ONLY SKINNY PEOPLE DIE OF OLD AGE!
That’s not a knock on skinny people. Most fat people never get to compete for longevity because their weight predisposes them to diseases which kill early. After all, when was the last time you saw an obese centenarian?
Truly old people are frail. In fact, to me, age is defined, not by years, but by frailty. If you are fifty and frail, you are old. If you are 80 and robust, you remain young. The quest for longevity, then, requires the circumvention of diseases which kill early and the concomitant preservation of robust vitality. No small task! Read the rest of this entry »
September 18th, 2010
In Part I we discussed the many reasons why conventional wisdom about heart disease is leading us astray. The single minded emphasis on LDL cholesterol and saturated fat was found wanting. In Part II we examined a number of factors which modern science has proven are much more strongly related to heart disease than either LDL or saturated fat. Unfortunately, conventional wisdom has not kept apace of this science, therefore most doctors and dietitians fail to recognize the significance of these more prevalent risk factors. In this segment, we will discuss how you can adjust your lifestyle and diet to control these risk factors. In so doing, you will be capable both of preventing and/or reversing heart disease. Read the rest of this entry »
August 16th, 2010
by Alex Boersma
In Part I of this series we dispelled some of the mythology promoted by conventional wisdom on heart disease. We learned that dietary cholesterol and saturated fat are, at best, only weakly associated with cardiovascular events. We learned that this weak association is decidedly distinct from any causality. We learned that LDL and total cholesterol levels are not particularly effective in predicting heart attacks. And we learned that statins are not the medical panacea the pharmaceutical companies would have us think they are.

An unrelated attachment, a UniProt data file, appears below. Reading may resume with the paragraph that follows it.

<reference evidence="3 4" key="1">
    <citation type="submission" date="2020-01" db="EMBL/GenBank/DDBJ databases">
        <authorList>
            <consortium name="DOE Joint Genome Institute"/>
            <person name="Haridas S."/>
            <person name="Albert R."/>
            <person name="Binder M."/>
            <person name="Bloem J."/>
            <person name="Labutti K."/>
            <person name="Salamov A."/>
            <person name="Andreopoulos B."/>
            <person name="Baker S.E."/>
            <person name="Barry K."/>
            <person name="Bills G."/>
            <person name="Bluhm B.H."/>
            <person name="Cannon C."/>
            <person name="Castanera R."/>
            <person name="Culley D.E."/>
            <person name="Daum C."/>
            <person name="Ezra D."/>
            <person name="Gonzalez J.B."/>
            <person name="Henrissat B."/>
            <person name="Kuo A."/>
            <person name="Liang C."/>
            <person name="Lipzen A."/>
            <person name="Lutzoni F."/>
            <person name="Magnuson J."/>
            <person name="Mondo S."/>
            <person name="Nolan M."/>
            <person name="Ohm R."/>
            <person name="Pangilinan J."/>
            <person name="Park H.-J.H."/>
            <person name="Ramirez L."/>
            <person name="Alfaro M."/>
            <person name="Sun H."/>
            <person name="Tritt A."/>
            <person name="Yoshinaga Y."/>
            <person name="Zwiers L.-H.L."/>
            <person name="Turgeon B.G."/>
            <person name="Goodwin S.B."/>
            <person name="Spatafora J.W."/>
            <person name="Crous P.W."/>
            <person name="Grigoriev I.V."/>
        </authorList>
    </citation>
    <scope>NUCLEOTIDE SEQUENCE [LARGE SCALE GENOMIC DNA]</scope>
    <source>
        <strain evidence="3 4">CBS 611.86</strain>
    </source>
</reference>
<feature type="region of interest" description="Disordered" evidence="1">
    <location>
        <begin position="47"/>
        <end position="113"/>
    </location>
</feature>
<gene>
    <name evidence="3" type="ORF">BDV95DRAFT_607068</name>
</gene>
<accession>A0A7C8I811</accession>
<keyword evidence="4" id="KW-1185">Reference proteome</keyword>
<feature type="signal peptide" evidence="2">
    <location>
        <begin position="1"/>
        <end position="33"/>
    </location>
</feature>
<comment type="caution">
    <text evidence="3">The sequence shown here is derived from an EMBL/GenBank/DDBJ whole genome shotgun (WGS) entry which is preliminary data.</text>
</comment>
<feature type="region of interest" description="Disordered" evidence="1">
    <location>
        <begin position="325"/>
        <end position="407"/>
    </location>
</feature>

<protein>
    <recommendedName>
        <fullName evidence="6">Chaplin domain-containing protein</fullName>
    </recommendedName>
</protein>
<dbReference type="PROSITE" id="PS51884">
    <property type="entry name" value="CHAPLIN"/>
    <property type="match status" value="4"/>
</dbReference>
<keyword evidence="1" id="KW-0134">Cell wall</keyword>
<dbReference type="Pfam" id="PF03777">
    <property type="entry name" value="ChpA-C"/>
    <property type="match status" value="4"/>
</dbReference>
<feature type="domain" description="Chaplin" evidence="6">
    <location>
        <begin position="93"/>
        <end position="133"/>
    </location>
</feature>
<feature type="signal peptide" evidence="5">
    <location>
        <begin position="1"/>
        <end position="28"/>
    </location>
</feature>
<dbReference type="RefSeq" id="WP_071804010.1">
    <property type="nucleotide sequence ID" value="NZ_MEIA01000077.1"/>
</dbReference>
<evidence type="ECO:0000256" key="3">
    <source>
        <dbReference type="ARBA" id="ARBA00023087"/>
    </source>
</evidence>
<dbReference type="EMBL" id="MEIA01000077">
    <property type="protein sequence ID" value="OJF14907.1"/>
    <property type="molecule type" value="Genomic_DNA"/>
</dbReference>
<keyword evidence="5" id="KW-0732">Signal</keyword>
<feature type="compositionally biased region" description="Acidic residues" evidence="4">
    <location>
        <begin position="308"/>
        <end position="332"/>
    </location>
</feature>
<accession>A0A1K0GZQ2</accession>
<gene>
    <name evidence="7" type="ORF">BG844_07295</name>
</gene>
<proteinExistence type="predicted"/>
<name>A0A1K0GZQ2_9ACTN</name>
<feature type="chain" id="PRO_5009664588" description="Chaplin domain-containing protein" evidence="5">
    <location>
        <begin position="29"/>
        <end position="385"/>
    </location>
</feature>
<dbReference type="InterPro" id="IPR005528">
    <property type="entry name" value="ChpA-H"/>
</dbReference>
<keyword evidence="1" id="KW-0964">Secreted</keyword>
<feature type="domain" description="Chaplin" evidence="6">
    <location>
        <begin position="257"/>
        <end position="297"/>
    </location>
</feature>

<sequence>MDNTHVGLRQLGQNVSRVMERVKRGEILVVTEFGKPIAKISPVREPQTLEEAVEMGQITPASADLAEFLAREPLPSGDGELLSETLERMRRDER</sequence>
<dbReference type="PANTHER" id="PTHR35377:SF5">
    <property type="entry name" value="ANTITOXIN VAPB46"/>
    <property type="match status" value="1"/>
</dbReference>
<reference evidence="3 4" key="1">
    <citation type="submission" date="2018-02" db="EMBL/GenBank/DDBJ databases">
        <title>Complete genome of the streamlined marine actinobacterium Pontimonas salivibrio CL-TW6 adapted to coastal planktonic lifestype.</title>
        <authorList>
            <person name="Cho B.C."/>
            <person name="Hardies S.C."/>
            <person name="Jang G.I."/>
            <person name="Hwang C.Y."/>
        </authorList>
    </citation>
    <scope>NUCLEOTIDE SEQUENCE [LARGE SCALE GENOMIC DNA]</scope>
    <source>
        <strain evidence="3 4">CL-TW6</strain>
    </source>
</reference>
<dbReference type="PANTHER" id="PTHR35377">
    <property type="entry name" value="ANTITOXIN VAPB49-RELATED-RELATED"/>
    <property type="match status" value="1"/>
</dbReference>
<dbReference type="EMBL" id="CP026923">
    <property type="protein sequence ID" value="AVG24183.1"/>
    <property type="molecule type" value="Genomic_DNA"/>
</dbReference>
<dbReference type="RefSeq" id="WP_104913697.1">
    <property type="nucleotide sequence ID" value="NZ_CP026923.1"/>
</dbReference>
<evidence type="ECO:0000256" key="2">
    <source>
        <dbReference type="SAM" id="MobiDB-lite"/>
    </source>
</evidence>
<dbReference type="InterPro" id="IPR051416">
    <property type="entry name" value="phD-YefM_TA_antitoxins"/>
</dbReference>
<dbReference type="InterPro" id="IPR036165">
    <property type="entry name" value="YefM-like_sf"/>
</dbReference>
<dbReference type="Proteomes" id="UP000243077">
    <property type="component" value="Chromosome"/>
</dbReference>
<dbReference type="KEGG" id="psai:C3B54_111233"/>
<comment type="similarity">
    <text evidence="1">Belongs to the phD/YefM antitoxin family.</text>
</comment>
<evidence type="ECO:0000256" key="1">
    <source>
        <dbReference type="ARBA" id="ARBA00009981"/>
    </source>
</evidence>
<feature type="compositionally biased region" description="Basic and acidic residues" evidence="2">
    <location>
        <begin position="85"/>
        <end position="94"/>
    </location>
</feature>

In this installment we will go beyond the short sighted diet-heart hypothesis and examine a number of variables and blood markers which actually do correlate significantly with heart disease. Although there is still much work to be done, science has come a long way in unravelling the complexity of a disease which remains the #1 killer of North Americans – despite the hundreds of billions of dollars spent on attempting to find a cure. If we can understand a bit of that science, we can take some of the simple steps necessary to make sure we never need a cure. Because, make no mistake about it, for most people, heart disease is entirely preventable. And, at least for me, preventing a disease is always a superior option to attempting to cure it. Read the rest of this entry »
April 19th, 2010
written by Alex Boersma
“YOU WANT ME TO EAT WHAT?”
“What you’re telling me is exactly the opposite of what my doctor told me.”
“WON’T THAT MAKE MY CHOLESTEROL GO UP?“
Those are often the kinds of things people say to me when I start giving them dietary advice. Sometimes they say it with a sparkle of enthusiasm, recognizing that perhaps the medical establishment is not as omniscient as it makes itself out to be. Sometimes they say it with a hesitant tone, as if they are for the first time experiencing some doubt about the conventional wisdom on dietary health. But mostly they say it with a conciliatory tone, obviously unwilling to accept that the pearls of dietary wisdom they get from their health care professionals could possibly be wrong. Read the rest of this entry »